Admittedly, the fearmongers are already heavily pushing propaganda, using some of the same tired tactics. They’re even getting National Defense University professors to attack the experts supporting — or even just demanding necessary underlying details before condemning — the Iran deal. With more and more Democratic senators announcing support for the Iran deal, Aluminum Tube Day may well be too late to fearmonger this deal.

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But that won’t stop Dick Cheney (and his fellow Iraq War shill Danielle Pletka) from celebrating Aluminum Tube Day by fearmongering again at American Enterprise Institute.

How will you celebrate the 13th anniversary of the kick-off of Iraq War fearmongering?

 

 

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How Does Duty to Warn Extend to Cyberattacks?

Steve Aftergood has posted a new directive from James Clapper mandating that Intelligence Community members warn individuals (be they corporate or natural persons) of a threat of death of seriously bodily harm.

This Directive establishes in policy a consistent, coordinated approach for how the Intelligence Community (IC) will provide warning regarding threats to specific individuals or groups of intentional killing, serious bodily injury, and kidnapping.

The fine print on it is quite interesting. For example, if you’re a drug dealer, someone involved in violent crime, or you’re at risk solely because you’re involved in an insurgency, the IC is not obliged to give you notice. Remember, the FBI did not alert members of Occupy Wall Street someone was plotting to assassinate them. Did they (then) not do so because they considered Occupy an “insurgency”? Would they consider them as one going forward?

But I’m most interested in what this should mean for hacking.

Here’s how the directive defines “seriously bodily harm.”

Serious Bodily Injury means an injury which creates a substantial risk of death or which causes serious, permanent disfigurement or impairment.

As I have noted, NSA has secretly defined “serious bodily harm” to include threat to property — that is, threats to property constitute threats of bodily harm.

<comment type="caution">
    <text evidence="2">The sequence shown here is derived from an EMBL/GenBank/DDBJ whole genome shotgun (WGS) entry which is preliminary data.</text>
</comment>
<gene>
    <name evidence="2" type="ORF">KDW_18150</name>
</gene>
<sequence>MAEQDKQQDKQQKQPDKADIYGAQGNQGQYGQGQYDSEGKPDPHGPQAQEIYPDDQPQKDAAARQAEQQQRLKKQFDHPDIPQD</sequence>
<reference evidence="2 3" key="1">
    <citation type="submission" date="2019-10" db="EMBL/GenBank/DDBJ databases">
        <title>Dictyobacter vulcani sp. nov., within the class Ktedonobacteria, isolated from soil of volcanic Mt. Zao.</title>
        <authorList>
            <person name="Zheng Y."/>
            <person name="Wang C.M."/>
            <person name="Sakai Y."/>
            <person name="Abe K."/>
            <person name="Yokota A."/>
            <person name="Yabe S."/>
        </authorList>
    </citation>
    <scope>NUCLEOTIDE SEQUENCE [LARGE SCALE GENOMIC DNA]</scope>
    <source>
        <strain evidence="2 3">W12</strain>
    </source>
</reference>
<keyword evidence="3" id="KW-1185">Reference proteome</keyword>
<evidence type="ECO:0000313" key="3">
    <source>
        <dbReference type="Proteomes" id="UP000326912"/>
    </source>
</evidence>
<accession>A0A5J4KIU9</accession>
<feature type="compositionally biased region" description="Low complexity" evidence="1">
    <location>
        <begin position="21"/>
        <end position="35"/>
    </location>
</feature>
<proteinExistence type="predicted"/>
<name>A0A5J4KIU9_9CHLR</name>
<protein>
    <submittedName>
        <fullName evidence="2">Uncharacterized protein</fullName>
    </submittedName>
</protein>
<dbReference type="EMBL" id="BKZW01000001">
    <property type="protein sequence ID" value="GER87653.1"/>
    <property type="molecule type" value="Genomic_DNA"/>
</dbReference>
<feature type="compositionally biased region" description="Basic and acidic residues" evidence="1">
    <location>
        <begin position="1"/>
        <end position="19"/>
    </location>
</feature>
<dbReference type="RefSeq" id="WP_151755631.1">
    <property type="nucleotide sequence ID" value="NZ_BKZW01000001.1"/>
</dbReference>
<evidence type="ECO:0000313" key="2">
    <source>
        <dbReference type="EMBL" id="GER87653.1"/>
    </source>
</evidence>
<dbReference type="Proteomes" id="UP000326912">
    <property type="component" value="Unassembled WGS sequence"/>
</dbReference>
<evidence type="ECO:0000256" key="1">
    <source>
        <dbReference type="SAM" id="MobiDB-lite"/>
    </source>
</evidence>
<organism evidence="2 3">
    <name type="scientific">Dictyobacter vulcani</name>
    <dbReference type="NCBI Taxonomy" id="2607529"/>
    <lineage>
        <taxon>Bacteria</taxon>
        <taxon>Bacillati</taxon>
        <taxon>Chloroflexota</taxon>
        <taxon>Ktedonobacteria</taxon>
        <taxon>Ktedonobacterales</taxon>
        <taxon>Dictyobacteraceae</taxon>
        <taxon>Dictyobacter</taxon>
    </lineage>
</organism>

If so, a serious hack would represent a threat of bodily harm (and under NSA’s minimization procedures they could share this data). While much of the rest of the Directive talks about how to accomplish this bureaucratically (and the sources and methods excuses for not giving notice), this should suggest that if a company like Sony is at risk of a major hack, NSA would have to tell it (and the Directive states that the obligation applies for US persons and non-US persons, though Sony is in this context a US person).

So shouldn’t this amount to a mandate for cybersharing, all without the legal immunity offered corporations under CISA?

 

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The Questions the NCSC Doesn’t Want to Answer

A few days ago the WaPo published a story on the OPM hack, focusing (as some earlier commentary already has) on the possibility China will alter intelligence records as part of a way to infiltrate agents or increase distrust.

It’s notable because it relies on the Director of the National Counterintelligence and Security Center, Bill Evanina. The article first presents his comments about that nightmare scenario — altered records.

“The breach itself is issue A,” said William “Bill” Evanina, director of the federal National Counterintelligence and Security Center. But what the thieves do with the information is another question.

“Certainly we are concerned about the destruction of data versus the theft of data,” he said. “It’s a different type of bad situation.” Destroyed or altered records would make a security clearance hard to keep or get.

And only then relays Evanina’s concerns about the more general counterintelligence concerns raised by the heist, that China will use the data to target people for recruitment. Evanina explains he’s more worried about those without extensive operational security training than those overseas who have that experience.